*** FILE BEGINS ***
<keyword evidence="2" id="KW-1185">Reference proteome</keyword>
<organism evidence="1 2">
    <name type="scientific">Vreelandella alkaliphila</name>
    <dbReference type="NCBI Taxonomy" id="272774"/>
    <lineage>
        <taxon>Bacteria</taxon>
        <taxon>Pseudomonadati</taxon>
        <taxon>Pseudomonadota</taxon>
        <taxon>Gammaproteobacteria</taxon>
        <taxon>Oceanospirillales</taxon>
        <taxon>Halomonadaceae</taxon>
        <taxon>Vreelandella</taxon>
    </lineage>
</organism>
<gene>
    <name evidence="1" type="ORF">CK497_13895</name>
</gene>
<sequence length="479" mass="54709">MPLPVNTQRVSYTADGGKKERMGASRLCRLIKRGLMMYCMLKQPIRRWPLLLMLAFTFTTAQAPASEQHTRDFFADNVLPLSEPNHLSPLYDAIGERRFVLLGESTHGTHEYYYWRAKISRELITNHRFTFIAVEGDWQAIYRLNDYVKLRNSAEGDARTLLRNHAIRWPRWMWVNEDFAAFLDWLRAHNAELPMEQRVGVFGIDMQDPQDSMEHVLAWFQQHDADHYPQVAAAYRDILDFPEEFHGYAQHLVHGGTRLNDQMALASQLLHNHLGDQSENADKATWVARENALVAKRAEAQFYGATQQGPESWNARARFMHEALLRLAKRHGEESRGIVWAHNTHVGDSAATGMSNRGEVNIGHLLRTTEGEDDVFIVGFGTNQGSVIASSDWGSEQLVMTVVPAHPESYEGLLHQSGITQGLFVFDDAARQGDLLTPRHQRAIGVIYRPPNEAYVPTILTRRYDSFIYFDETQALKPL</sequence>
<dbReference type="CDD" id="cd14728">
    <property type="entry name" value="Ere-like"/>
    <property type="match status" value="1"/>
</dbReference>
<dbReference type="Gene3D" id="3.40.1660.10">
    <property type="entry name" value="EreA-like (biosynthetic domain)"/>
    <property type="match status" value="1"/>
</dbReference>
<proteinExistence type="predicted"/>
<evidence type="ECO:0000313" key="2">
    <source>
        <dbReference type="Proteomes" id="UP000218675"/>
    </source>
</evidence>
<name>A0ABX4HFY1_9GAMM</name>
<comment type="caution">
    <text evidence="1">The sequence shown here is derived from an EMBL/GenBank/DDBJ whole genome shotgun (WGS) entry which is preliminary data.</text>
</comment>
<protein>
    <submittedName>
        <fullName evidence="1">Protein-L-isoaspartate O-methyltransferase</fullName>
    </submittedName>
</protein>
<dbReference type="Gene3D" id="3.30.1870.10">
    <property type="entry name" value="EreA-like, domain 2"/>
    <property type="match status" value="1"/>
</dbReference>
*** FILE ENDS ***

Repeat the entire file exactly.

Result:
<keyword evidence="2" id="KW-1185">Reference proteome</keyword>
<organism evidence="1 2">
    <name type="scientific">Vreelandella alkaliphila</name>
    <dbReference type="NCBI Taxonomy" id="272774"/>
    <lineage>
        <taxon>Bacteria</taxon>
        <taxon>Pseudomonadati</taxon>
        <taxon>Pseudomonadota</taxon>
        <taxon>Gammaproteobacteria</taxon>
        <taxon>Oceanospirillales</taxon>
        <taxon>Halomonadaceae</taxon>
        <taxon>Vreelandella</taxon>
    </lineage>
</organism>
<gene>
    <name evidence="1" type="ORF">CK497_13895</name>
</gene>
<sequence length="479" mass="54709">MPLPVNTQRVSYTADGGKKERMGASRLCRLIKRGLMMYCMLKQPIRRWPLLLMLAFTFTTAQAPASEQHTRDFFADNVLPLSEPNHLSPLYDAIGERRFVLLGESTHGTHEYYYWRAKISRELITNHRFTFIAVEGDWQAIYRLNDYVKLRNSAEGDARTLLRNHAIRWPRWMWVNEDFAAFLDWLRAHNAELPMEQRVGVFGIDMQDPQDSMEHVLAWFQQHDADHYPQVAAAYRDILDFPEEFHGYAQHLVHGGTRLNDQMALASQLLHNHLGDQSENADKATWVARENALVAKRAEAQFYGATQQGPESWNARARFMHEALLRLAKRHGEESRGIVWAHNTHVGDSAATGMSNRGEVNIGHLLRTTEGEDDVFIVGFGTNQGSVIASSDWGSEQLVMTVVPAHPESYEGLLHQSGITQGLFVFDDAARQGDLLTPRHQRAIGVIYRPPNEAYVPTILTRRYDSFIYFDETQALKPL</sequence>
<dbReference type="CDD" id="cd14728">
    <property type="entry name" value="Ere-like"/>
    <property type="match status" value="1"/>
</dbReference>
<dbReference type="Gene3D" id="3.40.1660.10">
    <property type="entry name" value="EreA-like (biosynthetic domain)"/>
    <property type="match status" value="1"/>
</dbReference>
<proteinExistence type="predicted"/>
<evidence type="ECO:0000313" key="2">
    <source>
        <dbReference type="Proteomes" id="UP000218675"/>
    </source>
</evidence>
<name>A0ABX4HFY1_9GAMM</name>
<comment type="caution">
    <text evidence="1">The sequence shown here is derived from an EMBL/GenBank/DDBJ whole genome shotgun (WGS) entry which is preliminary data.</text>
</comment>
<protein>
    <submittedName>
        <fullName evidence="1">Protein-L-isoaspartate O-methyltransferase</fullName>
    </submittedName>
</protein>
<dbReference type="Gene3D" id="3.30.1870.10">
    <property type="entry name" value="EreA-like, domain 2"/>
    <property type="match status" value="1"/>
</dbReference>